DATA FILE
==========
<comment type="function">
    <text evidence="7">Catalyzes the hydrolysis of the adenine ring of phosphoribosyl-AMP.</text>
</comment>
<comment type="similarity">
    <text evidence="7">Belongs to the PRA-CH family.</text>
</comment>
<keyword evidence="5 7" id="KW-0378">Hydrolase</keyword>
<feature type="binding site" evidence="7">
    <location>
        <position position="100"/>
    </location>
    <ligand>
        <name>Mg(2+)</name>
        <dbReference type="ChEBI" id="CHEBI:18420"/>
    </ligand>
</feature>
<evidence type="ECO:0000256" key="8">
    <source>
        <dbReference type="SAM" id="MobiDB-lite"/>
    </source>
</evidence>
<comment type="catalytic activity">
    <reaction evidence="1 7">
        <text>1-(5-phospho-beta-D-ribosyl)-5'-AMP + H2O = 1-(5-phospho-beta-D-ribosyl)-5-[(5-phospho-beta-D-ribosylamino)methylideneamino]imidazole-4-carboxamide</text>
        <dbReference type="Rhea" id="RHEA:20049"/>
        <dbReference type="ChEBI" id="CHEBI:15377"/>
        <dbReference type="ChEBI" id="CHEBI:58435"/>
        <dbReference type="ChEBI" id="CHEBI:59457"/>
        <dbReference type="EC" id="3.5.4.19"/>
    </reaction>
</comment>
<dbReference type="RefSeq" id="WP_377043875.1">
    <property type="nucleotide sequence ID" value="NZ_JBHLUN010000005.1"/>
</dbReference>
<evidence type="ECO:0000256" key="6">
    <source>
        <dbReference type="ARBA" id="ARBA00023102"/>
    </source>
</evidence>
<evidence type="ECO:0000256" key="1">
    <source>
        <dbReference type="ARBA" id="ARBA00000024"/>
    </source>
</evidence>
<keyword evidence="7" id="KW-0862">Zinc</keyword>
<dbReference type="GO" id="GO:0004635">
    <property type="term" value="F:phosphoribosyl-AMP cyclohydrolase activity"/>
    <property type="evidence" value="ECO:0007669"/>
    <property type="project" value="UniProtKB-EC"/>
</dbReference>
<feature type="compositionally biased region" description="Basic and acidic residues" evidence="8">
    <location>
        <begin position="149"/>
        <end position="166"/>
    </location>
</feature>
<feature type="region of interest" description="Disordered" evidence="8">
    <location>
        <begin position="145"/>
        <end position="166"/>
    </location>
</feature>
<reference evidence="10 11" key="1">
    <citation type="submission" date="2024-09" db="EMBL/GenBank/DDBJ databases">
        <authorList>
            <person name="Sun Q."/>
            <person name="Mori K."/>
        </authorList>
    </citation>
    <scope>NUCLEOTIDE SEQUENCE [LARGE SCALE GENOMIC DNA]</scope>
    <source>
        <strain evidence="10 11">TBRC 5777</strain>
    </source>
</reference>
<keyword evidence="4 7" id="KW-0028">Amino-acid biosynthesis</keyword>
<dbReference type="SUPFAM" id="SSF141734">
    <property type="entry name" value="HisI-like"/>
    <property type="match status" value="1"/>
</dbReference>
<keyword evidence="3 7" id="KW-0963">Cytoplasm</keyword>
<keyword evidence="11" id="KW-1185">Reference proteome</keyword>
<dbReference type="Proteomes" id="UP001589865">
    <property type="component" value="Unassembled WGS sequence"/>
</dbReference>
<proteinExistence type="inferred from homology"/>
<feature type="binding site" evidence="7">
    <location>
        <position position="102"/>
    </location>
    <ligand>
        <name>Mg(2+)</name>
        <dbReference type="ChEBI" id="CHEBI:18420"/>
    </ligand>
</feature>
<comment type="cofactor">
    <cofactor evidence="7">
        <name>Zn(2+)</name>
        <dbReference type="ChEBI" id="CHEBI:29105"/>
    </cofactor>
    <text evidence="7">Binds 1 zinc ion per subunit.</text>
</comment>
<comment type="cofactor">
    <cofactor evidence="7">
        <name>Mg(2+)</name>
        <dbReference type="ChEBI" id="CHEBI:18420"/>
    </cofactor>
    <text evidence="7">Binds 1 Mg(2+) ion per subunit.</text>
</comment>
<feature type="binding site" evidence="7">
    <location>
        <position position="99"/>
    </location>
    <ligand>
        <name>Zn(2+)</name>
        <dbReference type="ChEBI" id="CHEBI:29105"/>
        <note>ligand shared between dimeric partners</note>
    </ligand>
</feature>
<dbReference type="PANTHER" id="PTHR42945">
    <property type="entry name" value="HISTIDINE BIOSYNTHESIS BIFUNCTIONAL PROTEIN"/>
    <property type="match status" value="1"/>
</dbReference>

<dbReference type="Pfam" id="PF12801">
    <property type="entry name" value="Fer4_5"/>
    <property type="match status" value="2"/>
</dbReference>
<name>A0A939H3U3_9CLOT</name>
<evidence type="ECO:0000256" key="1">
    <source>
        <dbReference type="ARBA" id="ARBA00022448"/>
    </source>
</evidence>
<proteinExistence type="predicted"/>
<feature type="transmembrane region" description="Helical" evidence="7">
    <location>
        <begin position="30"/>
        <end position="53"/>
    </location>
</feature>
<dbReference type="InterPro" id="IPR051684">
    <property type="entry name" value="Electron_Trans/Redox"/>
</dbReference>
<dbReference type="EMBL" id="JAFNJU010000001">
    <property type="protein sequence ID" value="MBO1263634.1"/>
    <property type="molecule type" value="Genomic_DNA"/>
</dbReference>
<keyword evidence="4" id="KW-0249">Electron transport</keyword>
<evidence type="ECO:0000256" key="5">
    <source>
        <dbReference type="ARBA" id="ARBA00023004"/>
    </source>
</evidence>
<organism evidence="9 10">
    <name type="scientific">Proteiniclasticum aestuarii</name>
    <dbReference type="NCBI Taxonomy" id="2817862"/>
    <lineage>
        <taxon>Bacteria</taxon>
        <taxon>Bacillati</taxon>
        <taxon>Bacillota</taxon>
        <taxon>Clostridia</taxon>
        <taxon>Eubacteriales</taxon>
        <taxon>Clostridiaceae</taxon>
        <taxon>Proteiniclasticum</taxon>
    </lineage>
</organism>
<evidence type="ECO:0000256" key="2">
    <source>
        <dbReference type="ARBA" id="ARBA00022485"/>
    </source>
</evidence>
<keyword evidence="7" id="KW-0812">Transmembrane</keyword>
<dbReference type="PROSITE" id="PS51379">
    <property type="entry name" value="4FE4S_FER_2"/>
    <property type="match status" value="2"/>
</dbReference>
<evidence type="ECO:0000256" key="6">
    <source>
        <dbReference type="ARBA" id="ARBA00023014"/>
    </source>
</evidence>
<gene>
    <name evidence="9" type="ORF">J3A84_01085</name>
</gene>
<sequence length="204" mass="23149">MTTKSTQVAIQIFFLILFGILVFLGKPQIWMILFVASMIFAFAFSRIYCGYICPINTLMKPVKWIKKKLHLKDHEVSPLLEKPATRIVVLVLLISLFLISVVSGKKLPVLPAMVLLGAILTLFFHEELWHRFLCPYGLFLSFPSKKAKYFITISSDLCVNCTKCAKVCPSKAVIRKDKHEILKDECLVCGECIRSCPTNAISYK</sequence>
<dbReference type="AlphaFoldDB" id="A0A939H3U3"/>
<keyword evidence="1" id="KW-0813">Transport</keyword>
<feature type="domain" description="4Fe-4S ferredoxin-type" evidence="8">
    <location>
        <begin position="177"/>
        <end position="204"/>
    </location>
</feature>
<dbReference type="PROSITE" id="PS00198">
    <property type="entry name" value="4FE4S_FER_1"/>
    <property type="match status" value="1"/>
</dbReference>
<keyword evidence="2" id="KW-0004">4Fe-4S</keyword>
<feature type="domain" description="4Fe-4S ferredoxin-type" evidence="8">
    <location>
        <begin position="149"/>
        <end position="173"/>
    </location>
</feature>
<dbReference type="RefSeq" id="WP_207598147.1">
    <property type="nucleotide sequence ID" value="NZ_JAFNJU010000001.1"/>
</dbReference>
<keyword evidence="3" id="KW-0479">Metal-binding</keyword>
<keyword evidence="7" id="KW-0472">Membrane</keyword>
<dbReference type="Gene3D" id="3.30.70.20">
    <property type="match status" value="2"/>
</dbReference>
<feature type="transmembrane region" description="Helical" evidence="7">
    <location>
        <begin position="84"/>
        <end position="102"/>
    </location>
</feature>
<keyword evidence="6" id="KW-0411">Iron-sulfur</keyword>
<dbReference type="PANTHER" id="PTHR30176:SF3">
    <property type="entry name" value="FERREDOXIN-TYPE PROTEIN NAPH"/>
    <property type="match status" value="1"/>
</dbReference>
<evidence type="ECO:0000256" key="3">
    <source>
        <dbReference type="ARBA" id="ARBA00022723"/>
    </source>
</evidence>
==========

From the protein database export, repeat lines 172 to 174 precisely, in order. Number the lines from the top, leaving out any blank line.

<dbReference type="PROSITE" id="PS51379">
    <property type="entry name" value="4FE4S_FER_2"/>
    <property type="match status" value="2"/>